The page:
Rumors of the electric car's demise have been greatly exaggerated.
Michael Pollick - Herald Tribune - August 14, 2006
ZAP's new Zebra car
"Who Killed the Electric Car?" is a documentary now making the national art-movie circuit.
But a California company would like you to know that the rumors of the electric car's demise have been greatly exaggerated.
With gas prices surging to all-time highs and the mess in Prudhoe Bay, Alaska, making it likely they won't be coming down anytime soon, a lot of people might be relieved to hear that.
ZAP, a Santa Rosa, Calif.-based company, said the interest has meant its $10,000 plug-in cars are shipping out just as fast as they roll off the ship from China.
Called the Xebra, the new vehicle has three wheels instead of four, weighs under 1,000 pounds and can seat four.
The Xebra travels up to 40 miles on one charge, and whirs along at up to 40 mph.
Florida, always a few months to a few years behind the West Coast in getting its hands on the latest thing, does not have any Xebras yet, and there are no dealerships. (One Sunshine State caveat: Xebras do not have air conditioning).
But ZAP knows of dozens that already have bounded noiselessly out of dealers' lots. Gas prices seem to have gotten people's attention and held on tight.
An Oregon pizza restaurant owner is using one as a backup for making deliveries.
"It's a neat little car and it is a great promotional tool, for sure," said Dave Johnson of Fultano's Pizza in Cannon Beach, Ore.
An Oregon dealer said he is getting calls and selling cars to people from much farther away than you'd expect. Larry Dye said he just got a call from a Florida man who plans to fly out and haul a car back.
"I'm selling them all over the Northwest and the United States, actually," said Dye, owner of Electric Wheels Inc. of Salem, Ore., one of seven businesses that have become Xebra dealers, all in the western United States.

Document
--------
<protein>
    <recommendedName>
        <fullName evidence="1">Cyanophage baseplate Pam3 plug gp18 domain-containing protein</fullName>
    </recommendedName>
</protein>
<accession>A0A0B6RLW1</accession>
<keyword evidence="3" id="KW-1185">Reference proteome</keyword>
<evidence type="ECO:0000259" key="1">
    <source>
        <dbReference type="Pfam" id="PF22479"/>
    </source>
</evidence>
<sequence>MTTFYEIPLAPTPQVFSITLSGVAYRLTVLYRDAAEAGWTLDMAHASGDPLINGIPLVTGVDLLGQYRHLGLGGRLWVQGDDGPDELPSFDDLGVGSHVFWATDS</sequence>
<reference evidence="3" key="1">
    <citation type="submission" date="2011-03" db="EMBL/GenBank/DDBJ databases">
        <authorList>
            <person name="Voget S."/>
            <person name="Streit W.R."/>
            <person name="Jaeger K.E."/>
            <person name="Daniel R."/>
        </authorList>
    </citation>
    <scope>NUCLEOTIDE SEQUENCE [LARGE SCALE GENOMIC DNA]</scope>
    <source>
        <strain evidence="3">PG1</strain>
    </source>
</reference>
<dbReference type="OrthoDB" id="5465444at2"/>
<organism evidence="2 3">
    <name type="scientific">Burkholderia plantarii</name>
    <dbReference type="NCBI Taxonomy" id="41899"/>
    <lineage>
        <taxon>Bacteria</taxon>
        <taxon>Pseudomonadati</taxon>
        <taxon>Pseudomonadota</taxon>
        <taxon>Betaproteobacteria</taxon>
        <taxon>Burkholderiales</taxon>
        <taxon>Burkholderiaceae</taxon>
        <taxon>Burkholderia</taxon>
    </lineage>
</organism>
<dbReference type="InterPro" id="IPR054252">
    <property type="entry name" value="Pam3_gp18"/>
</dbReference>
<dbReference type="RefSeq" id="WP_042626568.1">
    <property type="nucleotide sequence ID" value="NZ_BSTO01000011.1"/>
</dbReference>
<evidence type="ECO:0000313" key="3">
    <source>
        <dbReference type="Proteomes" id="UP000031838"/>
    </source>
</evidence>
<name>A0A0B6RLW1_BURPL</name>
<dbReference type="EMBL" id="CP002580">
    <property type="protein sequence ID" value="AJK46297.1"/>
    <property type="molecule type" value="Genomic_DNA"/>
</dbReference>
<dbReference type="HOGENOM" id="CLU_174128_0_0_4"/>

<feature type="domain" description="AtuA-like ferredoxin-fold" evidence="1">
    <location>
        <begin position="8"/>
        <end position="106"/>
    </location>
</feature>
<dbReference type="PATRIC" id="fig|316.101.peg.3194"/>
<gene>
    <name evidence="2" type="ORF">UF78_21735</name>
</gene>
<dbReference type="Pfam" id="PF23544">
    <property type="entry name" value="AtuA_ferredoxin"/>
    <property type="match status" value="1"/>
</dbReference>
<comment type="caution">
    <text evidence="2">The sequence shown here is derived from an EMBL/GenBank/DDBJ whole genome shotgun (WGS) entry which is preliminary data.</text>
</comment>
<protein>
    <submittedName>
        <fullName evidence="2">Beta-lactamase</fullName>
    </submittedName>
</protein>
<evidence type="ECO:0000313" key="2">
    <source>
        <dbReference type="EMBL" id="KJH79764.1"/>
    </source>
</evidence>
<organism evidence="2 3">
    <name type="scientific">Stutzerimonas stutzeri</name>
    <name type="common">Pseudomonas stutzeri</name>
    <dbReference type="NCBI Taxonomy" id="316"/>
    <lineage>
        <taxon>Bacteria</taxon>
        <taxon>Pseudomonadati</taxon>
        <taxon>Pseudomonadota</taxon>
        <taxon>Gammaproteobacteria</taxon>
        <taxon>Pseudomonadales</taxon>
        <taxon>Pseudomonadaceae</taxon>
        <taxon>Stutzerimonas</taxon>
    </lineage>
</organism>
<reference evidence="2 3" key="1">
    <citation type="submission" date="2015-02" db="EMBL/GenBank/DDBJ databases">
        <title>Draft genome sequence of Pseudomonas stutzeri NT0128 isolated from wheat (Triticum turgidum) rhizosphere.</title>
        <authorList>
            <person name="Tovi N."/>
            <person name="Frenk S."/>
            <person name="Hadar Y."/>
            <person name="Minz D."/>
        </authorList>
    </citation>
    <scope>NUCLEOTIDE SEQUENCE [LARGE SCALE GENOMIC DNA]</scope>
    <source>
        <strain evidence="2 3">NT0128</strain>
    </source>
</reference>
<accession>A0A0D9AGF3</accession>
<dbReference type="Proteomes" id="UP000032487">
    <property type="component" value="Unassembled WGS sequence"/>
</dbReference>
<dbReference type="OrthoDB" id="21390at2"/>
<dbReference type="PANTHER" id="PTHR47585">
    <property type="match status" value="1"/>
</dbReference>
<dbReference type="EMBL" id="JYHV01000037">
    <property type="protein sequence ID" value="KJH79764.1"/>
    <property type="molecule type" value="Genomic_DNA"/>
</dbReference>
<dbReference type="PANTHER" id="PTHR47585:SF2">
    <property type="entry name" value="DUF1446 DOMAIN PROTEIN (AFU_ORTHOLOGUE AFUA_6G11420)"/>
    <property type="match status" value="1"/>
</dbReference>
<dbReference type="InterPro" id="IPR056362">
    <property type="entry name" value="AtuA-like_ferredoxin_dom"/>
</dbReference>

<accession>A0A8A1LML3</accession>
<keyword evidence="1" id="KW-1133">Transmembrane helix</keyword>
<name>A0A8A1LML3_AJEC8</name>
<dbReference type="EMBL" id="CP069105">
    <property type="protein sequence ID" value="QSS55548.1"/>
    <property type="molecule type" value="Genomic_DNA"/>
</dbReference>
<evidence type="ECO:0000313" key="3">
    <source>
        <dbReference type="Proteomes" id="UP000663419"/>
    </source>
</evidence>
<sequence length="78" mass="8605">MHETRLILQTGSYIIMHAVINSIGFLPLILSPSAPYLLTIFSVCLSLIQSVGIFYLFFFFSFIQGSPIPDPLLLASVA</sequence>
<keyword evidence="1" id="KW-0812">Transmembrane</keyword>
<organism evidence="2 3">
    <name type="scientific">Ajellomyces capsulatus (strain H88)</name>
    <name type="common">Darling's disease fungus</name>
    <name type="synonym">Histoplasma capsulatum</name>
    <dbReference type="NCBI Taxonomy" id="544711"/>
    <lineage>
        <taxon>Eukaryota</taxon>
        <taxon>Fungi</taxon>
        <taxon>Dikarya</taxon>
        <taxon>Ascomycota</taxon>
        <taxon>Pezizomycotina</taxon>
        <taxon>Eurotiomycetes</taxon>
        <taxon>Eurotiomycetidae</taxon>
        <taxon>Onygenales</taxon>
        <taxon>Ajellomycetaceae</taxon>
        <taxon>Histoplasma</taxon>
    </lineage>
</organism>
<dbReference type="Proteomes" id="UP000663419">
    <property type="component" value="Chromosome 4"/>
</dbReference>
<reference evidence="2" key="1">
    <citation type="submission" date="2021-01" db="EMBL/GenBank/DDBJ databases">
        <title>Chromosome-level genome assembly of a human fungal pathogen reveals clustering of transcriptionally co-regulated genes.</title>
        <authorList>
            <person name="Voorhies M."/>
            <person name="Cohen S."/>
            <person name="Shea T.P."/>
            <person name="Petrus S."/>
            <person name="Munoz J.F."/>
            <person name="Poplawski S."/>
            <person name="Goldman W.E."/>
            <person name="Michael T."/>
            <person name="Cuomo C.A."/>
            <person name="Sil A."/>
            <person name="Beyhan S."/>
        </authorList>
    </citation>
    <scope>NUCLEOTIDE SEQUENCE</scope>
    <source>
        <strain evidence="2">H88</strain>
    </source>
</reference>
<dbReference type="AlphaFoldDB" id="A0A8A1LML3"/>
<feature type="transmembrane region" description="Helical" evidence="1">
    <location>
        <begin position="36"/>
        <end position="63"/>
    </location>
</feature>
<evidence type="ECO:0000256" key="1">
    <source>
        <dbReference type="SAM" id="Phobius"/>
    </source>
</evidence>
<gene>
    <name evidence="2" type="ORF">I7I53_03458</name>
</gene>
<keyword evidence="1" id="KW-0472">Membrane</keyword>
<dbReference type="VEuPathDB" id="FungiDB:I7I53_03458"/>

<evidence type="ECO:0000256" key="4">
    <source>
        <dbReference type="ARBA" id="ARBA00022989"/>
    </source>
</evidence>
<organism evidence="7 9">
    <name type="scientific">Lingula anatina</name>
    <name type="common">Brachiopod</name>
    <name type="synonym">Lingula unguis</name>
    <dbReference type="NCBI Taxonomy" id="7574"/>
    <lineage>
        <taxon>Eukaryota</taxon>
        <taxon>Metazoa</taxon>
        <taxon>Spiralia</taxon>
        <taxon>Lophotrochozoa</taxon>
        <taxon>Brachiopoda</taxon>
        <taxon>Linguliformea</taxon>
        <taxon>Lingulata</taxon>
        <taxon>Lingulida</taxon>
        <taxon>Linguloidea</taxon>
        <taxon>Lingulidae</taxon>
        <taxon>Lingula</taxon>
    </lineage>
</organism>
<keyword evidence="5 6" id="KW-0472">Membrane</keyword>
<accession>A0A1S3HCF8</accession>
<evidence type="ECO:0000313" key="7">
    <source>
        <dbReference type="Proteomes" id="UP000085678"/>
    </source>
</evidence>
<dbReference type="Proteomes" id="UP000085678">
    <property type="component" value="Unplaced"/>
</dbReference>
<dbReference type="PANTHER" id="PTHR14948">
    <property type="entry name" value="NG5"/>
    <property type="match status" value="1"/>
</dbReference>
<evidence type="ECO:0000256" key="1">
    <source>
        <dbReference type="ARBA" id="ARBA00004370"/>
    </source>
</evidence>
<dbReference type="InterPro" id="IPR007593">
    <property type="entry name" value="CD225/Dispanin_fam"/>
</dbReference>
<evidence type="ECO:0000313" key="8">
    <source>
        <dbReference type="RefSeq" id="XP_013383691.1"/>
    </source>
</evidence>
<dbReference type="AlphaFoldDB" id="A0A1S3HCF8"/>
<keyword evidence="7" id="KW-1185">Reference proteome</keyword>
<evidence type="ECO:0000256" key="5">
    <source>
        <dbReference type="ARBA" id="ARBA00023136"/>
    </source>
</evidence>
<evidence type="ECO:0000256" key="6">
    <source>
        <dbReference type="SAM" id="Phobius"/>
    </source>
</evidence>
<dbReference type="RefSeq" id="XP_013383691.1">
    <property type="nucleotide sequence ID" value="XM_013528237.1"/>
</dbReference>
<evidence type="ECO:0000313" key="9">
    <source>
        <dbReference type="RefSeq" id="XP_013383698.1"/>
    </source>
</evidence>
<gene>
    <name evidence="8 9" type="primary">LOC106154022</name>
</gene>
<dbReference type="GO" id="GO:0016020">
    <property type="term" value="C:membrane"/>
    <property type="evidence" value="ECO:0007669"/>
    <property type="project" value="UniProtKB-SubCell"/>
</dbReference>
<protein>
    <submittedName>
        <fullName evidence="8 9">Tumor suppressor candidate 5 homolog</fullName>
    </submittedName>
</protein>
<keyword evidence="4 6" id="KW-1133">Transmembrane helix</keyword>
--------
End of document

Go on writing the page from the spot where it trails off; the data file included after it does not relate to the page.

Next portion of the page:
All this is heady stuff for ZAP's chairman, Gary Starr, who came up with his first prototype solar electric car a dozen years ago. In fact, if you watch the new documentary really closely, you will see a clip from another movie in which his first electric concept car appeared: "Naked Gun 21/2," Starr said.
"What we are trying to say is the electric car isn't completely dead. In fact, it turned into a Xebra," Starr deadpanned.
ZAP also is responsible for bringing the first gas-powered 60 mile-per-gallon Smart cars into the U.S. from Europe, where they are a day-to-day presence in city streets. You can buy the Smarts in Florida for $25,000 each if you can find them, hidden behind all the Ferraris at Foreign Affairs Motors in Palm Beach.
But in Europe, they go for more like $12,000 in U.S. money.
Folks here should see them for around that price when DaimlerChrysler AG gets around to importing them directly in a year or so.
Pushing for under $10,000
With the little electric car from China, Starr thinks he has come even closer to one of his original goals in setting up ZAP.
"There are $300,000 prototypes out there, sure," he said. "What we did was say, 'How can we get an electric car to the consumer under $10,000?'"
The answer, he found, was in China, where three-wheeled vehicles are nearly as common as those with four.
"They've got three-wheeled trucks that are so big and heavy, you don't understand how they can go down the road," Starr said.
The reason the Chinese do it is simple: one less wheel, one less set of bearings and one less brake means owners save money and weight.
ZAP spent about a year working with a Beijing-area manufacturer to design the Xebra from the wheels up, and is now ramping up shipments.
The batteries, the heaviest component of the vehicle other than its passengers, are designed to fit into the base of the chassis in a "T shape" so that the center of gravity is very low and right between the wheels.
"We are so used to looking at four wheels, people always ask, 'Where is the other wheel?'" Starr said. "But once you drive it, you understand how stable it is."